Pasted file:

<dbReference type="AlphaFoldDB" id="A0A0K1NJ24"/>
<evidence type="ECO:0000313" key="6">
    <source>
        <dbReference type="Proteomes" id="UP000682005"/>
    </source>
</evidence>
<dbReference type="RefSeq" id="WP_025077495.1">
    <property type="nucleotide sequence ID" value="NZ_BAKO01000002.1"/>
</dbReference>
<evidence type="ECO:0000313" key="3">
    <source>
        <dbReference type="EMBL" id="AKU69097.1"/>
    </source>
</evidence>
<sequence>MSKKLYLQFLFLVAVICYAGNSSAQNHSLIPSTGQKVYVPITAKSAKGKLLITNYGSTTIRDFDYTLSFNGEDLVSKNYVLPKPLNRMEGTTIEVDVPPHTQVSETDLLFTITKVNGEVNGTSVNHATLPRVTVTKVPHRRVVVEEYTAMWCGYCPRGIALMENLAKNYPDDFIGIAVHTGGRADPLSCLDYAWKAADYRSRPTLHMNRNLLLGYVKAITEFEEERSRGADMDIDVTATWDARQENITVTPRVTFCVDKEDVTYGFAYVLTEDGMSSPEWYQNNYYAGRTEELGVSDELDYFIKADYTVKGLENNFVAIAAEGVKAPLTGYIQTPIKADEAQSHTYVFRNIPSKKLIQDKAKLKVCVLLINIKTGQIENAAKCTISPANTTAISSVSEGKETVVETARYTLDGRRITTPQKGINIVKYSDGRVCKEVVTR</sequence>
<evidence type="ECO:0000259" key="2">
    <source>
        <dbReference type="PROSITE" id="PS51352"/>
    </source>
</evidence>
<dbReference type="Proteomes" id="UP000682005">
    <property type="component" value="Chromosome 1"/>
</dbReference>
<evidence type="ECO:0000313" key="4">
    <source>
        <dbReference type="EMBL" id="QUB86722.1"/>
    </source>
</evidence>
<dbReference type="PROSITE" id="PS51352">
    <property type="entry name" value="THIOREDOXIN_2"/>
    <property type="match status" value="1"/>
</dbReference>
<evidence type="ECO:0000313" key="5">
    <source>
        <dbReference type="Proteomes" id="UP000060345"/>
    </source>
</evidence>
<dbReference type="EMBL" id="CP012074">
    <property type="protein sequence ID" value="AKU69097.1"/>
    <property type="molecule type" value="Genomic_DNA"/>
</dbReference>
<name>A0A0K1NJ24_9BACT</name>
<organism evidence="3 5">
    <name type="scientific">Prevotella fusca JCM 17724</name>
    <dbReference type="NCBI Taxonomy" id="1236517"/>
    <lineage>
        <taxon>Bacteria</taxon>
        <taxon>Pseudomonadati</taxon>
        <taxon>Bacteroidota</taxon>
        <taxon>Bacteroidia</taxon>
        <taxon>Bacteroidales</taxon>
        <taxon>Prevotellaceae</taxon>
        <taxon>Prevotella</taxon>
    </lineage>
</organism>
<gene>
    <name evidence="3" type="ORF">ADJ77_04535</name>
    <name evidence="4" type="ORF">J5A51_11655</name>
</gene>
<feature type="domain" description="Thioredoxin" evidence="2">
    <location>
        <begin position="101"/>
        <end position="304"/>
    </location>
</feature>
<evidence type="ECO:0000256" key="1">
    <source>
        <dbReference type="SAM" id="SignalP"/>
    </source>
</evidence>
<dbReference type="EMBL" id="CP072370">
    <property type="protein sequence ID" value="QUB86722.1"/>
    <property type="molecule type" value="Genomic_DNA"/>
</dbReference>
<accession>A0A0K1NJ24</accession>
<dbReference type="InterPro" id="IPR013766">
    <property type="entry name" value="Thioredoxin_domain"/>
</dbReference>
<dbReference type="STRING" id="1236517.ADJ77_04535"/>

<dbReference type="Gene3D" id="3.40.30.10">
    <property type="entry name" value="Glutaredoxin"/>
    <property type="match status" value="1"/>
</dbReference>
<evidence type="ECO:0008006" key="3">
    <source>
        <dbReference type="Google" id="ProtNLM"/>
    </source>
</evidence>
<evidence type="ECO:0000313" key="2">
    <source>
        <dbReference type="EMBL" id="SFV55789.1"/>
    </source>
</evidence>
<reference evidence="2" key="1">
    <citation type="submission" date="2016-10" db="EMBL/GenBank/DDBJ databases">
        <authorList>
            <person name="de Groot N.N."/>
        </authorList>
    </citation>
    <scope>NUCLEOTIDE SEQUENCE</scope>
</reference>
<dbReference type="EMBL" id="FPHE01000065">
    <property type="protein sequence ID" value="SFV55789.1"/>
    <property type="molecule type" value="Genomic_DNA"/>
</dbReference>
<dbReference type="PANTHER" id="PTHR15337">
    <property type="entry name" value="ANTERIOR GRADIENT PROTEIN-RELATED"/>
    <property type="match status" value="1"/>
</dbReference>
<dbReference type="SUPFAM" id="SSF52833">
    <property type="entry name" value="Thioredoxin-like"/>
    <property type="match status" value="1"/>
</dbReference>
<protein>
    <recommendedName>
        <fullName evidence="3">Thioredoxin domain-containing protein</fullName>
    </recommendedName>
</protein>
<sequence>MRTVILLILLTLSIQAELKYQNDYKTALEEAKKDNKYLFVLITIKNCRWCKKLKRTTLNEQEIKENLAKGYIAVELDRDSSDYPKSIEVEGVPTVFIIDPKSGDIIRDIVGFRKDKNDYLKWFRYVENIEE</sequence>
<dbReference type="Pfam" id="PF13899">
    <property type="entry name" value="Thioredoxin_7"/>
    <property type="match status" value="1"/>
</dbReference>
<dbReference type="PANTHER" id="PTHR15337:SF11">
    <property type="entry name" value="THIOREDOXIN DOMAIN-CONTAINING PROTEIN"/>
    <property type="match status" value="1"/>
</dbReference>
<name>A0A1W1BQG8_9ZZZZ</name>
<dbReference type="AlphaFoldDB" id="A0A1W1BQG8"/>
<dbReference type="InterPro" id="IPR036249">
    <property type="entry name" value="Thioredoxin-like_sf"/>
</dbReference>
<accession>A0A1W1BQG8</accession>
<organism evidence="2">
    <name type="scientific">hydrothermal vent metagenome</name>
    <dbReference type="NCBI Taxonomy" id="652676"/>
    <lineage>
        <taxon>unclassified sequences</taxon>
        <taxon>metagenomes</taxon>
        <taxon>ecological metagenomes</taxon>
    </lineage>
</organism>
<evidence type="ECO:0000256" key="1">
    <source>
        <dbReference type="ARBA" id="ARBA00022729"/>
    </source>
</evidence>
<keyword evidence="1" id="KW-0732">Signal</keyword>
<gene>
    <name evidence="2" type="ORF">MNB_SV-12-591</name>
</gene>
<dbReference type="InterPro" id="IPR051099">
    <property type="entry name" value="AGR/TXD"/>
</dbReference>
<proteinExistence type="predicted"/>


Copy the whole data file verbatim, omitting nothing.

<dbReference type="AlphaFoldDB" id="A0A0K1NJ24"/>
<evidence type="ECO:0000313" key="6">
    <source>
        <dbReference type="Proteomes" id="UP000682005"/>
    </source>
</evidence>
<dbReference type="RefSeq" id="WP_025077495.1">
    <property type="nucleotide sequence ID" value="NZ_BAKO01000002.1"/>
</dbReference>
<evidence type="ECO:0000313" key="3">
    <source>
        <dbReference type="EMBL" id="AKU69097.1"/>
    </source>
</evidence>
<sequence>MSKKLYLQFLFLVAVICYAGNSSAQNHSLIPSTGQKVYVPITAKSAKGKLLITNYGSTTIRDFDYTLSFNGEDLVSKNYVLPKPLNRMEGTTIEVDVPPHTQVSETDLLFTITKVNGEVNGTSVNHATLPRVTVTKVPHRRVVVEEYTAMWCGYCPRGIALMENLAKNYPDDFIGIAVHTGGRADPLSCLDYAWKAADYRSRPTLHMNRNLLLGYVKAITEFEEERSRGADMDIDVTATWDARQENITVTPRVTFCVDKEDVTYGFAYVLTEDGMSSPEWYQNNYYAGRTEELGVSDELDYFIKADYTVKGLENNFVAIAAEGVKAPLTGYIQTPIKADEAQSHTYVFRNIPSKKLIQDKAKLKVCVLLINIKTGQIENAAKCTISPANTTAISSVSEGKETVVETARYTLDGRRITTPQKGINIVKYSDGRVCKEVVTR</sequence>
<evidence type="ECO:0000259" key="2">
    <source>
        <dbReference type="PROSITE" id="PS51352"/>
    </source>
</evidence>
<dbReference type="Proteomes" id="UP000682005">
    <property type="component" value="Chromosome 1"/>
</dbReference>
<evidence type="ECO:0000313" key="4">
    <source>
        <dbReference type="EMBL" id="QUB86722.1"/>
    </source>
</evidence>
<dbReference type="PROSITE" id="PS51352">
    <property type="entry name" value="THIOREDOXIN_2"/>
    <property type="match status" value="1"/>
</dbReference>
<evidence type="ECO:0000313" key="5">
    <source>
        <dbReference type="Proteomes" id="UP000060345"/>
    </source>
</evidence>
<dbReference type="EMBL" id="CP012074">
    <property type="protein sequence ID" value="AKU69097.1"/>
    <property type="molecule type" value="Genomic_DNA"/>
</dbReference>
<name>A0A0K1NJ24_9BACT</name>
<organism evidence="3 5">
    <name type="scientific">Prevotella fusca JCM 17724</name>
    <dbReference type="NCBI Taxonomy" id="1236517"/>
    <lineage>
        <taxon>Bacteria</taxon>
        <taxon>Pseudomonadati</taxon>
        <taxon>Bacteroidota</taxon>
        <taxon>Bacteroidia</taxon>
        <taxon>Bacteroidales</taxon>
        <taxon>Prevotellaceae</taxon>
        <taxon>Prevotella</taxon>
    </lineage>
</organism>
<gene>
    <name evidence="3" type="ORF">ADJ77_04535</name>
    <name evidence="4" type="ORF">J5A51_11655</name>
</gene>
<feature type="domain" description="Thioredoxin" evidence="2">
    <location>
        <begin position="101"/>
        <end position="304"/>
    </location>
</feature>
<evidence type="ECO:0000256" key="1">
    <source>
        <dbReference type="SAM" id="SignalP"/>
    </source>
</evidence>
<dbReference type="EMBL" id="CP072370">
    <property type="protein sequence ID" value="QUB86722.1"/>
    <property type="molecule type" value="Genomic_DNA"/>
</dbReference>
<accession>A0A0K1NJ24</accession>
<dbReference type="InterPro" id="IPR013766">
    <property type="entry name" value="Thioredoxin_domain"/>
</dbReference>
<dbReference type="STRING" id="1236517.ADJ77_04535"/>

<dbReference type="Gene3D" id="3.40.30.10">
    <property type="entry name" value="Glutaredoxin"/>
    <property type="match status" value="1"/>
</dbReference>
<evidence type="ECO:0008006" key="3">
    <source>
        <dbReference type="Google" id="ProtNLM"/>
    </source>
</evidence>
<evidence type="ECO:0000313" key="2">
    <source>
        <dbReference type="EMBL" id="SFV55789.1"/>
    </source>
</evidence>
<reference evidence="2" key="1">
    <citation type="submission" date="2016-10" db="EMBL/GenBank/DDBJ databases">
        <authorList>
            <person name="de Groot N.N."/>
        </authorList>
    </citation>
    <scope>NUCLEOTIDE SEQUENCE</scope>
</reference>
<dbReference type="EMBL" id="FPHE01000065">
    <property type="protein sequence ID" value="SFV55789.1"/>
    <property type="molecule type" value="Genomic_DNA"/>
</dbReference>
<dbReference type="PANTHER" id="PTHR15337">
    <property type="entry name" value="ANTERIOR GRADIENT PROTEIN-RELATED"/>
    <property type="match status" value="1"/>
</dbReference>
<dbReference type="SUPFAM" id="SSF52833">
    <property type="entry name" value="Thioredoxin-like"/>
    <property type="match status" value="1"/>
</dbReference>
<protein>
    <recommendedName>
        <fullName evidence="3">Thioredoxin domain-containing protein</fullName>
    </recommendedName>
</protein>
<sequence>MRTVILLILLTLSIQAELKYQNDYKTALEEAKKDNKYLFVLITIKNCRWCKKLKRTTLNEQEIKENLAKGYIAVELDRDSSDYPKSIEVEGVPTVFIIDPKSGDIIRDIVGFRKDKNDYLKWFRYVENIEE</sequence>
<dbReference type="Pfam" id="PF13899">
    <property type="entry name" value="Thioredoxin_7"/>
    <property type="match status" value="1"/>
</dbReference>
<dbReference type="PANTHER" id="PTHR15337:SF11">
    <property type="entry name" value="THIOREDOXIN DOMAIN-CONTAINING PROTEIN"/>
    <property type="match status" value="1"/>
</dbReference>
<name>A0A1W1BQG8_9ZZZZ</name>
<dbReference type="AlphaFoldDB" id="A0A1W1BQG8"/>
<dbReference type="InterPro" id="IPR036249">
    <property type="entry name" value="Thioredoxin-like_sf"/>
</dbReference>
<accession>A0A1W1BQG8</accession>
<organism evidence="2">
    <name type="scientific">hydrothermal vent metagenome</name>
    <dbReference type="NCBI Taxonomy" id="652676"/>
    <lineage>
        <taxon>unclassified sequences</taxon>
        <taxon>metagenomes</taxon>
        <taxon>ecological metagenomes</taxon>
    </lineage>
</organism>
<evidence type="ECO:0000256" key="1">
    <source>
        <dbReference type="ARBA" id="ARBA00022729"/>
    </source>
</evidence>
<keyword evidence="1" id="KW-0732">Signal</keyword>
<gene>
    <name evidence="2" type="ORF">MNB_SV-12-591</name>
</gene>
<dbReference type="InterPro" id="IPR051099">
    <property type="entry name" value="AGR/TXD"/>
</dbReference>
<proteinExistence type="predicted"/>